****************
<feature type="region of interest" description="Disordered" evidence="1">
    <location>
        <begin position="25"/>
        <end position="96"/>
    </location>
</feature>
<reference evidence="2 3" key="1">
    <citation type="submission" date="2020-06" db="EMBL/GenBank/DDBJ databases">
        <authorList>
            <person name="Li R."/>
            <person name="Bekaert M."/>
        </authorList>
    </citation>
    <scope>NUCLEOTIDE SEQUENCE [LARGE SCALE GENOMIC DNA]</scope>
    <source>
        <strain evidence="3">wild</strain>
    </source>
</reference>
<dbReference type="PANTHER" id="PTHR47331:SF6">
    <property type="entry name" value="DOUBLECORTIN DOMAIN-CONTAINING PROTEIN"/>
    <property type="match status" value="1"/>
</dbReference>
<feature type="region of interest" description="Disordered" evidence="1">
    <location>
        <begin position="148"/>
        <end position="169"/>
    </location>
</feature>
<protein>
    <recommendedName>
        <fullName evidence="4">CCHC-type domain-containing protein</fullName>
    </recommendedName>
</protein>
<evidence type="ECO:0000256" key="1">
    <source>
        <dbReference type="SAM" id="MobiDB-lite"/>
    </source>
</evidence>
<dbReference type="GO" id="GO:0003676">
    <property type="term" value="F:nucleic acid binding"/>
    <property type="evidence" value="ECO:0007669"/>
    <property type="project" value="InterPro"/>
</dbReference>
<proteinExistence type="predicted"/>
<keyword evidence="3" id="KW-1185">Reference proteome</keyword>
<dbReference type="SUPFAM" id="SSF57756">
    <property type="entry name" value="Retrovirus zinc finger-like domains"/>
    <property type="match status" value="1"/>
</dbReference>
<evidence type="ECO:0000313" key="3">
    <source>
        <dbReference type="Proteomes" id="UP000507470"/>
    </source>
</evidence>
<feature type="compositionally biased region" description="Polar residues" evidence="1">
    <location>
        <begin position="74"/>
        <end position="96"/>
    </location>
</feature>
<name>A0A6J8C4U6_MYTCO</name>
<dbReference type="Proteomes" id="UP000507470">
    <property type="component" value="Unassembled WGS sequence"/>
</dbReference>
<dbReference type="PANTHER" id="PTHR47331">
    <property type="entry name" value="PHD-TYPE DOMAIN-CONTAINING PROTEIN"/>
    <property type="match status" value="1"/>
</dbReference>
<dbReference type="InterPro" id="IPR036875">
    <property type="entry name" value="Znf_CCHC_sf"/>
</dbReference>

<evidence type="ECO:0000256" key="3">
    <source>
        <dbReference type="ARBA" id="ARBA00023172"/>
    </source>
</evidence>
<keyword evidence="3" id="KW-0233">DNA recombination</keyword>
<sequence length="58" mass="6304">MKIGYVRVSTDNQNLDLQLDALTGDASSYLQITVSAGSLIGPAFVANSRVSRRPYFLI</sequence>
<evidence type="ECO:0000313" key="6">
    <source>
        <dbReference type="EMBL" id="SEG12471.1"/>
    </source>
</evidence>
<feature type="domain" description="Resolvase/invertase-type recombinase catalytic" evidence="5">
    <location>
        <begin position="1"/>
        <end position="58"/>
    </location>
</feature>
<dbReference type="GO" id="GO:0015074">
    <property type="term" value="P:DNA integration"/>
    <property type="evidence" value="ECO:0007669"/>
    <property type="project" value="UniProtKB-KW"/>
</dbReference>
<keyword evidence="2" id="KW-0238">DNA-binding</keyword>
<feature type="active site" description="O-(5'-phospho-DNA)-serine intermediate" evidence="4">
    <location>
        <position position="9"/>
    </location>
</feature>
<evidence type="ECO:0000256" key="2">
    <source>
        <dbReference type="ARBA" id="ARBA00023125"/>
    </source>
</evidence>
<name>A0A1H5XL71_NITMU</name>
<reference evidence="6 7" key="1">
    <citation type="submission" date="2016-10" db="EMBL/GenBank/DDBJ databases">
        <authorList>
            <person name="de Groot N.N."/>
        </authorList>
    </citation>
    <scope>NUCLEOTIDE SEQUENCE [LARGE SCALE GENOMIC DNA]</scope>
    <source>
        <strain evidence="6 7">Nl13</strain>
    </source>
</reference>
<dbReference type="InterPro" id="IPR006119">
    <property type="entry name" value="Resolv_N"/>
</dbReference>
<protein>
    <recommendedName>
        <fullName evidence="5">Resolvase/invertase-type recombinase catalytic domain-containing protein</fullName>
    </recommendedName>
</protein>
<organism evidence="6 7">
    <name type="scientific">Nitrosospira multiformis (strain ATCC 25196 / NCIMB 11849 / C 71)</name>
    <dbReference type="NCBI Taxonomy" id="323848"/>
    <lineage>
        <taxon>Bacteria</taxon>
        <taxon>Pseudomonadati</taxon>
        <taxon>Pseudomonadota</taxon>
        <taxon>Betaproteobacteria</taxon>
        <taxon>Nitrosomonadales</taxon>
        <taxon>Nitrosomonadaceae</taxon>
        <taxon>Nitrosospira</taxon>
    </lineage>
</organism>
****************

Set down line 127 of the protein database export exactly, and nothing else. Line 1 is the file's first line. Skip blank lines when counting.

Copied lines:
    <name type="scientific">Nitrosospira multiformis (strain ATCC 25196 / NCIMB 11849 / C 71)</name>